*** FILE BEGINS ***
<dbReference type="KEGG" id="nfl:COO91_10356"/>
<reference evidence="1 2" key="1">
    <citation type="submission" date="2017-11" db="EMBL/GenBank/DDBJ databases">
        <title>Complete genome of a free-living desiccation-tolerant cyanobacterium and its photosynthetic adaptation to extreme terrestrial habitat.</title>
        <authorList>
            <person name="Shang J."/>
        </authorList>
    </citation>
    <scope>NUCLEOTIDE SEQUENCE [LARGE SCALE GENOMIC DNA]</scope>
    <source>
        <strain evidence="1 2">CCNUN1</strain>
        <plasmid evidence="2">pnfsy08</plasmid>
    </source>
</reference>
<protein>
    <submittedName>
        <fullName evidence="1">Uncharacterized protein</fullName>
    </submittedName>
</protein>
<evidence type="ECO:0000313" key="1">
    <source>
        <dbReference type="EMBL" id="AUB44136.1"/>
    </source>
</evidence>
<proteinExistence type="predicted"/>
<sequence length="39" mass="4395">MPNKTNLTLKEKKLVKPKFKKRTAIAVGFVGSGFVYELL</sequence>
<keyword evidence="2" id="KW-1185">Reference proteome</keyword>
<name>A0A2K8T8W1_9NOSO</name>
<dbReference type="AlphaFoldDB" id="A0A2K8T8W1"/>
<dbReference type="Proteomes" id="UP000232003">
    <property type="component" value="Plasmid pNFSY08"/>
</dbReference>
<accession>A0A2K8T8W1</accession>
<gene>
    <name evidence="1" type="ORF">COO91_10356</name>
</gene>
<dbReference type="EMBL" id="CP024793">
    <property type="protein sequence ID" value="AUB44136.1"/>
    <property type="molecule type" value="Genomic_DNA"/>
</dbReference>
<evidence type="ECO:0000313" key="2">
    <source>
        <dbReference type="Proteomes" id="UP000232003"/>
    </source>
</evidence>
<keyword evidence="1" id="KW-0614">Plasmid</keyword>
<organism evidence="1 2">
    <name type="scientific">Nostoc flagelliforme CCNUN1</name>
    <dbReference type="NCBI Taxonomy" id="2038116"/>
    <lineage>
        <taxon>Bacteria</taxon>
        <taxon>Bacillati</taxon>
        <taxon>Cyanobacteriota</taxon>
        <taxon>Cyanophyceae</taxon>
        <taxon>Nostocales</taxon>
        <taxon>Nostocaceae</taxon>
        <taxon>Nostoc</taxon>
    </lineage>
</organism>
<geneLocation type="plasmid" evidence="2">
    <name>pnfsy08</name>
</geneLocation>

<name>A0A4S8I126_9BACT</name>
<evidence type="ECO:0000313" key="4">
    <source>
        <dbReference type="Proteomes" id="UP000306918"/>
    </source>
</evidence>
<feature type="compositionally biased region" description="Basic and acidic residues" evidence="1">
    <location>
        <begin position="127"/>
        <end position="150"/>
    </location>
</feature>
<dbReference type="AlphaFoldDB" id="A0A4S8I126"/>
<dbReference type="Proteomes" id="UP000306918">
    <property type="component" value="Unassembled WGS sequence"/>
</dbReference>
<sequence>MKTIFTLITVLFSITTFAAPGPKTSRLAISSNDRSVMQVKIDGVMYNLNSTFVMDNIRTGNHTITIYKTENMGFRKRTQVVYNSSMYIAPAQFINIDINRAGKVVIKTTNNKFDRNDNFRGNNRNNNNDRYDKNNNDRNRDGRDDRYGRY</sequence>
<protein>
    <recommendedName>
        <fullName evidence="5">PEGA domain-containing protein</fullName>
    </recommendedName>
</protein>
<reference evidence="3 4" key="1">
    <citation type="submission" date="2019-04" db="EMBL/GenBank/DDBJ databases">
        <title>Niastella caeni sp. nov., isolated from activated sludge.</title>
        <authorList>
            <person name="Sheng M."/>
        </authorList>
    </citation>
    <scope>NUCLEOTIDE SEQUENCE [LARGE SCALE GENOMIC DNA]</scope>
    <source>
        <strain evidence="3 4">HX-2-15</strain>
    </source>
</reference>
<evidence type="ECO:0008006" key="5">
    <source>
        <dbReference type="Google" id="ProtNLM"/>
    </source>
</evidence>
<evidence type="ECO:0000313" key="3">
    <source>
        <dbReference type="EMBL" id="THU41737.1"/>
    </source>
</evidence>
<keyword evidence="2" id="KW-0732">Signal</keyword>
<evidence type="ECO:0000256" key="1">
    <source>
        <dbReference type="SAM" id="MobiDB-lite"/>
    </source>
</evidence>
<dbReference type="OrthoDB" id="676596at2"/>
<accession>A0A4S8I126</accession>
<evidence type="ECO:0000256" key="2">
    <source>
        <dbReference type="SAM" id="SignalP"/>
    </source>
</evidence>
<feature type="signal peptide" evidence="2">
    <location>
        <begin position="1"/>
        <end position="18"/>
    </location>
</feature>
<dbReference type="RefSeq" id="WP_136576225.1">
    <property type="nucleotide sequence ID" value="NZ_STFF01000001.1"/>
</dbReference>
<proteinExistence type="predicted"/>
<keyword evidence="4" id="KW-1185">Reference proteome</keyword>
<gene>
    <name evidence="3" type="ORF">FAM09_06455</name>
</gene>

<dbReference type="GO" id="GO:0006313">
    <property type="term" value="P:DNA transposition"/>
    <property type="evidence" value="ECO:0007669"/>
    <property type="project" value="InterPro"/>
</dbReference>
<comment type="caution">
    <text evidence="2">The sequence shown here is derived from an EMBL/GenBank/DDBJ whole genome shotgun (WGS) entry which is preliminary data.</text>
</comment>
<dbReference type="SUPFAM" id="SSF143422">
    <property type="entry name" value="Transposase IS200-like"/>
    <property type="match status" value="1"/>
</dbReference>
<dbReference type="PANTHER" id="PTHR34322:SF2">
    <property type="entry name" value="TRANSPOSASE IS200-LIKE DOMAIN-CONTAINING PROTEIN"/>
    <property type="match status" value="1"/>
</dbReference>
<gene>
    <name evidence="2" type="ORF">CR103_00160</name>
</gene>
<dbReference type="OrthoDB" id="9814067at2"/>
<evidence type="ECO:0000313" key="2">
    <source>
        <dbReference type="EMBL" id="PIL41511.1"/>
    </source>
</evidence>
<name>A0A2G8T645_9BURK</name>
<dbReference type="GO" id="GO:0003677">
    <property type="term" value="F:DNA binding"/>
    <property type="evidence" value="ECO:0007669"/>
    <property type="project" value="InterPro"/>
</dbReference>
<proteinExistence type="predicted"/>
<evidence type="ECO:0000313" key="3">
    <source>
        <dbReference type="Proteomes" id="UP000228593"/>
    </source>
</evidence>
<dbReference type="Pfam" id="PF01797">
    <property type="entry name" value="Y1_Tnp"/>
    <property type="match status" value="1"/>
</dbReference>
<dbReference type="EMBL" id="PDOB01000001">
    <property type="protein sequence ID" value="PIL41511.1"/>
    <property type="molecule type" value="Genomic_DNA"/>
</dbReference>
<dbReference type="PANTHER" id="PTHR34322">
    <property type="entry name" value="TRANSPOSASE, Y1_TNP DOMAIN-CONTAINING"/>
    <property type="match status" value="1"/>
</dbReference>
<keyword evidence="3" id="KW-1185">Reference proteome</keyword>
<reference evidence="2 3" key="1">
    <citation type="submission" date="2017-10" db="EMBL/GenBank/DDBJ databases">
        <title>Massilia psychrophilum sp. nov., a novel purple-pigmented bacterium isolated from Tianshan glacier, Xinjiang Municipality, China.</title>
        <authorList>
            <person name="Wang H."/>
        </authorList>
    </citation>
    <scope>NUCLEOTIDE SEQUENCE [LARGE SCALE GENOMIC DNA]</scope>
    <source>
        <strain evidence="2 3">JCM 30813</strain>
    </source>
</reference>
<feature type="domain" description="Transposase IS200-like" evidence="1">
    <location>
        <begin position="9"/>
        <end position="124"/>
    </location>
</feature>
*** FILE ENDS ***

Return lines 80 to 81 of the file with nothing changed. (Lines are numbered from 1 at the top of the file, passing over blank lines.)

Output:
<protein>
    <recommendedName>